Hip or knee joint diseases, the majority of which are advanced degenerative injuries including cartilage deterioration, normally necessitate surgical intervention, specifically joint replacement.
Surgical knee and joint replacement has become very commonplace. The patient begins to put weight on the joint during the course of post-op day one and rapidly becomes mobile. At present, about 95% of first time joint replacement patients are satisfied with their surgery outcomes. Thanks to recent technological and biological developments transplant longevity is increasing and today ranges from 15 – 20 years. In recent years, there has been a shift toward performing hip replacement using a 5-6 cm incision. This incision minimizes tissue damage and patients recover much more quickly, with some being discharged a mere 5 days later.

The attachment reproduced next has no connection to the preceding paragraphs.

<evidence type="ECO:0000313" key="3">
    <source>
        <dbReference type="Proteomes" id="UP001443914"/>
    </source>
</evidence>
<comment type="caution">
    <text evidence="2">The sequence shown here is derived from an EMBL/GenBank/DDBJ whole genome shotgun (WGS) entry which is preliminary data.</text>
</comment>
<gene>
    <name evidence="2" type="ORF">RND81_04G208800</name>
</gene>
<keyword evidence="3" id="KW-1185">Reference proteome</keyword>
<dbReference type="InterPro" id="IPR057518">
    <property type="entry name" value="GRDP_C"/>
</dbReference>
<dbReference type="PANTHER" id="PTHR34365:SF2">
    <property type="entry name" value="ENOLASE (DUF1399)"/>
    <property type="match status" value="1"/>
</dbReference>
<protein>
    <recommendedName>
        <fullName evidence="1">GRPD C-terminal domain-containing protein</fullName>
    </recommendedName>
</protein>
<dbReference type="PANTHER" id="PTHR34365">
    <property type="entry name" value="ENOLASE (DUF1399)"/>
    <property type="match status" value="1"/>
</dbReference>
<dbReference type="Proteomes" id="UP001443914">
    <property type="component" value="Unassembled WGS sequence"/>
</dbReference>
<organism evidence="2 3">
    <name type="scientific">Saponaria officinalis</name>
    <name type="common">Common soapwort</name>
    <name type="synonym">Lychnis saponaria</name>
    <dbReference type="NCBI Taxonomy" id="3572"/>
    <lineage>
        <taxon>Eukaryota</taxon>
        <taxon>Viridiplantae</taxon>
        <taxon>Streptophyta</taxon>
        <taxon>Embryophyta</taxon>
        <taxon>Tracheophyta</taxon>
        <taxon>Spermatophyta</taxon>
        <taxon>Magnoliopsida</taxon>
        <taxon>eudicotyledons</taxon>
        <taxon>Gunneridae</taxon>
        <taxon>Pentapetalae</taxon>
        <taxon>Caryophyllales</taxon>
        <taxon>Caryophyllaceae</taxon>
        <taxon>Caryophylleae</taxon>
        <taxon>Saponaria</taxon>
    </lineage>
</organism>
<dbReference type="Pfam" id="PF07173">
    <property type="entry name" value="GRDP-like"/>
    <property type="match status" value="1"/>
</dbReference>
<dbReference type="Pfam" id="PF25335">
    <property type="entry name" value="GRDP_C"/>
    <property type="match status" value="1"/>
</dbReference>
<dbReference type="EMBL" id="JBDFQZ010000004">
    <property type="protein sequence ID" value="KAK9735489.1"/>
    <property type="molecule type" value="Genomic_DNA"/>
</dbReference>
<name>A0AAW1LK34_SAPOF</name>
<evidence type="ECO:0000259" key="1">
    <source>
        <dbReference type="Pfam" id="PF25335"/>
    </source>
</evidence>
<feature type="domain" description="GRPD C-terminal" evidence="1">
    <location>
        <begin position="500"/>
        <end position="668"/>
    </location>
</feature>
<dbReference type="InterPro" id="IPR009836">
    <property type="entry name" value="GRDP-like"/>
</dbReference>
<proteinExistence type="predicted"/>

For the first time ever in the world, over the course of the past year, an Israeli team conducted a non-invasive computer-assisted hip replacement with no need to cut the muscles.
Joint reconstructive surgery is also conducted. This surgery is specifically targeted at young people with inborn or developmental orthopedic diseases. This prevents degenerative changes and the need for hip or knee replacement at a later stage in life.
A team comprising of doctors, nurses, social workers, physical and occupational therapists, begins working with patients a month before surgery, guides them, and aims to ease hospitalization and discharge. This system has proven effective in mitigating needless fears and enhancing patient satisfaction.